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I'm invoking the crud out of this chain rule. You can also nest this general chain rule inside of itself forever. I would write that out, but it's too frustrating to write all that out in Latex. The summation is still not obvious to me unless I assume the function requires the product rule, such as in f( g(x), h(x) ) = g(x)h(x), or something like f( g(x), h(x) ) = g(x) + h(x).

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Office_Shredder
Staff Emeritus
Gold Member
Here's how I would think about it in a kind of handwavy argument but it's basically how a full proof works.

Suppose you have f(y,z), and you want to know how much it moves if you move ##\Delta y## in the y direction, and nothing in the z direction. By just normal derivative rules, that's
$$f(y+\Delta y,z) \approx f(y,z) + \left(\frac{\partial f}{\partial y}(y, z)\right) \Delta y$$

Now suppose we want to move a little bit in the##\Delta z## direction.

$$f(y+\Delta y,z+\Delta z) \approx f(y+\Delta y, z) + \left( \frac{\partial f}{\partial z} (y+\Delta y,z)\right) \Delta z$$

Now we notice a neat trick. Let's assume f is twice differentiable just to keep things simple

$$\left( \frac{\partial f}{\partial z} (y+\Delta y,z)\right) \Delta z \approx \left( \frac{\partial f}{\partial z} (y,z)\right) \Delta z + \left( \frac{ \partial^2 f}{\partial y \partial z}(y,z)\right) \Delta y \Delta z$$

But the ##\Delta y \Delta z## is a second order term, so we can drop it. Plugging this back into that previous equation,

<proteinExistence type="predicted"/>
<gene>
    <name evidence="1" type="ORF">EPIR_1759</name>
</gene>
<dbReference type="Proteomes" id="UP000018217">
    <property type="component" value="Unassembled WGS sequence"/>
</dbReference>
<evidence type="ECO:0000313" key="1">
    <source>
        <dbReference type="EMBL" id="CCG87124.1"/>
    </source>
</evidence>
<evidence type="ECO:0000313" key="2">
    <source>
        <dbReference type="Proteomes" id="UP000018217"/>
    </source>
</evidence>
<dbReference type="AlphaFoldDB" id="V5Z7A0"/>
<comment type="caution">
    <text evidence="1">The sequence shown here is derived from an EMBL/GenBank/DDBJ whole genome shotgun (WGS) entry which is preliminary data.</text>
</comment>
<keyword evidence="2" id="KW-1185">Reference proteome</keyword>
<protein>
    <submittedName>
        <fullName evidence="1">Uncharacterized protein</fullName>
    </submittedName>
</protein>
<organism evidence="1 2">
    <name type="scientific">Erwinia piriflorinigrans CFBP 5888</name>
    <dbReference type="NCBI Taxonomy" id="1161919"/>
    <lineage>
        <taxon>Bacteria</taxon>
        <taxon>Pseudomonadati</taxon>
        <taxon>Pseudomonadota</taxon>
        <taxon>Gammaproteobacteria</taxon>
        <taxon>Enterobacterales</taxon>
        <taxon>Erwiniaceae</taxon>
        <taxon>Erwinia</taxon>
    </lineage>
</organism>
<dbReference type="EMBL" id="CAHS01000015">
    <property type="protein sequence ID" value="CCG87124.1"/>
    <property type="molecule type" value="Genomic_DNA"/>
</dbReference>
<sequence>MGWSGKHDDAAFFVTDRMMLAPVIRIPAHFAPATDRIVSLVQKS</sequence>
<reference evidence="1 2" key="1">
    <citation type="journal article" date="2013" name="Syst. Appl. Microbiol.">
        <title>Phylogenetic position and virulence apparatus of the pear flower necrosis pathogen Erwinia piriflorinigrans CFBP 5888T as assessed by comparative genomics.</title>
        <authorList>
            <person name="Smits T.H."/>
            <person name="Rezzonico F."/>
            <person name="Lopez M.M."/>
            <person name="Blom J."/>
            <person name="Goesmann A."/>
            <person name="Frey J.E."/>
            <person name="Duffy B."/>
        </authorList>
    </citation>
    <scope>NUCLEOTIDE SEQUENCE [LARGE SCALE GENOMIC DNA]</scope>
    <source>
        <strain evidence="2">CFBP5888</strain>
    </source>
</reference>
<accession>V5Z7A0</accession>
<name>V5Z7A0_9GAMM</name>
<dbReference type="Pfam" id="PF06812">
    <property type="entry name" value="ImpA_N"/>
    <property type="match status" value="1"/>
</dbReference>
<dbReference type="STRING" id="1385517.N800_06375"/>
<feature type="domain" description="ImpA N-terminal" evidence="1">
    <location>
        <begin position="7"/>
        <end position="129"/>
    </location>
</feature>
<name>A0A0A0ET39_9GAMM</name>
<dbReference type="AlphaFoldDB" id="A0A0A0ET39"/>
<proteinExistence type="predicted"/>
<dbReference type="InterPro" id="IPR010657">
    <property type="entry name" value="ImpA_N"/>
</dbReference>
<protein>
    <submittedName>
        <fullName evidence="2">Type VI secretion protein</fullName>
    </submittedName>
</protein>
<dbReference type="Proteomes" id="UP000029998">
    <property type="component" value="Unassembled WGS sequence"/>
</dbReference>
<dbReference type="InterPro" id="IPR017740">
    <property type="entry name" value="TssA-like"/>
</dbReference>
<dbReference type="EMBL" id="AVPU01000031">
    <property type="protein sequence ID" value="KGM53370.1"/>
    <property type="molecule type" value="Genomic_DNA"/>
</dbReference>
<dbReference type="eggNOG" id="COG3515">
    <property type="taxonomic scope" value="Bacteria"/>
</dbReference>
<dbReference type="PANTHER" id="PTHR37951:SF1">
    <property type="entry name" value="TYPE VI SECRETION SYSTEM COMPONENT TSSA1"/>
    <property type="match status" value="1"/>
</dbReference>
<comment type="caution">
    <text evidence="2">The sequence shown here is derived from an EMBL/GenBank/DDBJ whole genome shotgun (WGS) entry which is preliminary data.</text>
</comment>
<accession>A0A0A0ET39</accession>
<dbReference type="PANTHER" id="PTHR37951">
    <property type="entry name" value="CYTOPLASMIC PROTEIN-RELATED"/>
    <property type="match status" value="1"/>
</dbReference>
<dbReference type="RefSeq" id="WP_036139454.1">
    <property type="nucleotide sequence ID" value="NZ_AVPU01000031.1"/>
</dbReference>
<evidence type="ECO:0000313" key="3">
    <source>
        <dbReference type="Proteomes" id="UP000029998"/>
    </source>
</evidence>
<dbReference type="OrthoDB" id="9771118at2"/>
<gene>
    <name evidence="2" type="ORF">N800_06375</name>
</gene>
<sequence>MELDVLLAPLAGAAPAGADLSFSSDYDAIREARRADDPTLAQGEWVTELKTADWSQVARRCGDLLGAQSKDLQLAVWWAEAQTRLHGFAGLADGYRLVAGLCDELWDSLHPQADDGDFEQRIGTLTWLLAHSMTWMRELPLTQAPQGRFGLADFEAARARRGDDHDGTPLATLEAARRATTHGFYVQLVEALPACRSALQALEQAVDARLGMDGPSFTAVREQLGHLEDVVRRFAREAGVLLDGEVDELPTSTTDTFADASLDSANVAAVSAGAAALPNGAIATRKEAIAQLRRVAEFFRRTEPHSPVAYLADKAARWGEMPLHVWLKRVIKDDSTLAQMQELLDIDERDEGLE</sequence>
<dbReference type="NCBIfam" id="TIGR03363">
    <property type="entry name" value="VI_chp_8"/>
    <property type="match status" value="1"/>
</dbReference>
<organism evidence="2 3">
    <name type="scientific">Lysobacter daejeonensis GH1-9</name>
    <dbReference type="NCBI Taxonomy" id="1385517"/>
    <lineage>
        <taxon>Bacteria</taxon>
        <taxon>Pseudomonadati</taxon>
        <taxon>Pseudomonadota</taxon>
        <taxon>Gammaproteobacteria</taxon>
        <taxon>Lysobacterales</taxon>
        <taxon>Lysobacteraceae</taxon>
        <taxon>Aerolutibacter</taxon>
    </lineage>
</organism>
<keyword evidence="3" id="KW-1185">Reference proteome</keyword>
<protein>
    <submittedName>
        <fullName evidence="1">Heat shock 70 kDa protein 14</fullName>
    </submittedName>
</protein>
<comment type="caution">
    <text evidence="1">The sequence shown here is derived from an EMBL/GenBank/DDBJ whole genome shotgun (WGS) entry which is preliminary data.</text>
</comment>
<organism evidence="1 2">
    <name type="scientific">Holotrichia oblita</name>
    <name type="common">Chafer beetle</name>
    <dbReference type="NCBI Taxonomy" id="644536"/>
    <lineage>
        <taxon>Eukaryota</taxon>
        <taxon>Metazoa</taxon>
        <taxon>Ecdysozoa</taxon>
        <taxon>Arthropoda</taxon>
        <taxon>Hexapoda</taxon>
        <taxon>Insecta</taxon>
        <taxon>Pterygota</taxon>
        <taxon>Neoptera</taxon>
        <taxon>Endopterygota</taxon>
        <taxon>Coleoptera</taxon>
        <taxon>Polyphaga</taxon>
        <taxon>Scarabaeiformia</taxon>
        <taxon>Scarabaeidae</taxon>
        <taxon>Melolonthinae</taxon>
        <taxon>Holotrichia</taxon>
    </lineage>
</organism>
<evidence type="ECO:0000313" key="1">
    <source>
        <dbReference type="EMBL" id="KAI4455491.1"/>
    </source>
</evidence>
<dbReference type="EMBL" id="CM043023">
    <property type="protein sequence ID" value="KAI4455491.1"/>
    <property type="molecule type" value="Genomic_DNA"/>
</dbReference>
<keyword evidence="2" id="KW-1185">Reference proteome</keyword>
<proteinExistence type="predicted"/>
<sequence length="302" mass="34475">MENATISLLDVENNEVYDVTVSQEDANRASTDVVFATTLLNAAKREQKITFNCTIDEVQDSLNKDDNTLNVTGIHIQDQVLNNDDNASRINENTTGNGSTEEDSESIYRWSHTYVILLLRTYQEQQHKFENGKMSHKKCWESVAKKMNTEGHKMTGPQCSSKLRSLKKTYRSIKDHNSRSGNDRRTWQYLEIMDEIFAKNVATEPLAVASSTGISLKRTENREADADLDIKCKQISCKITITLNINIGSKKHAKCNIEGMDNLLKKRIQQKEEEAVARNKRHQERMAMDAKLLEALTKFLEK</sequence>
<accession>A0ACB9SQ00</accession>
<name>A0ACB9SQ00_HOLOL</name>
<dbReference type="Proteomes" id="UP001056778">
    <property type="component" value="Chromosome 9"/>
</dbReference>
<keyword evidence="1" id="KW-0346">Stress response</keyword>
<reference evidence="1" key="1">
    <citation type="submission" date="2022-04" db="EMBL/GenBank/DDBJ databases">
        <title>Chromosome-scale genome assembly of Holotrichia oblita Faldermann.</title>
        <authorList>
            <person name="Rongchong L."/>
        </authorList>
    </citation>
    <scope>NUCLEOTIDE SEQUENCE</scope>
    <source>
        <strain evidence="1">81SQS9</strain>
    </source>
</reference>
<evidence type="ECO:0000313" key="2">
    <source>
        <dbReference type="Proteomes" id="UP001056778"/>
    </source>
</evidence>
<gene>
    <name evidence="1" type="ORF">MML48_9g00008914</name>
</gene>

$$f(y+\Delta y,z+\Delta z) \approx f(y+\Delta y, z) + \left( \frac{\partial f}{\partial z} (y,z)\right) \Delta z$$

And plugging in our approximation for ##f(y+\Delta y,z)## we get

$$f(y+\Delta y,z+\Delta z) \approx f(y, z) + \left( \frac{\partial f}{\partial y} (y,z)\right) \Delta y \left( \frac{\partial f}{\partial z} (y,z)\right) \Delta z$$

If you're still a bit confused by what's going on, the point is if you move a little in the y direction, you have to add some ##\frac{\partial f}{\partial y} \Delta y##. If you then move in the z direction, you have to add some ##\frac{\partial f}{\partial z} \Delta z##. You should be worried about at what point you are evaluating those derivatives, but if f is sufficiently differentiable and your move is small enough, it turns out it doesn't matter, you can do it at your original point.

Cool. Now if we have ##f(g(x),h(x))##, if I move x by ##\Delta x## then I move the y input by ##\Delta y = g'(x) \Delta x## and the h input by ##\Delta z = h'(x) \Delta x##. So

$$f(g(x+\Delta x),h(x+ \Delta x))\approx f(g(x),h(x)) + \left( \frac{\partial f}{\partial y}(g(x),h(x)\right) g'(x) \Delta x + \left(\frac{\partial f}{\partial z}(g(x),h(x)\right) h'(x) \Delta x$$

The derivative is literally the term I multiply ##\Delta x ## by in order to approximate how much ##f(g(x),h(x))## moves by, so I have computed the derivative in that approximation by adding the final two terms.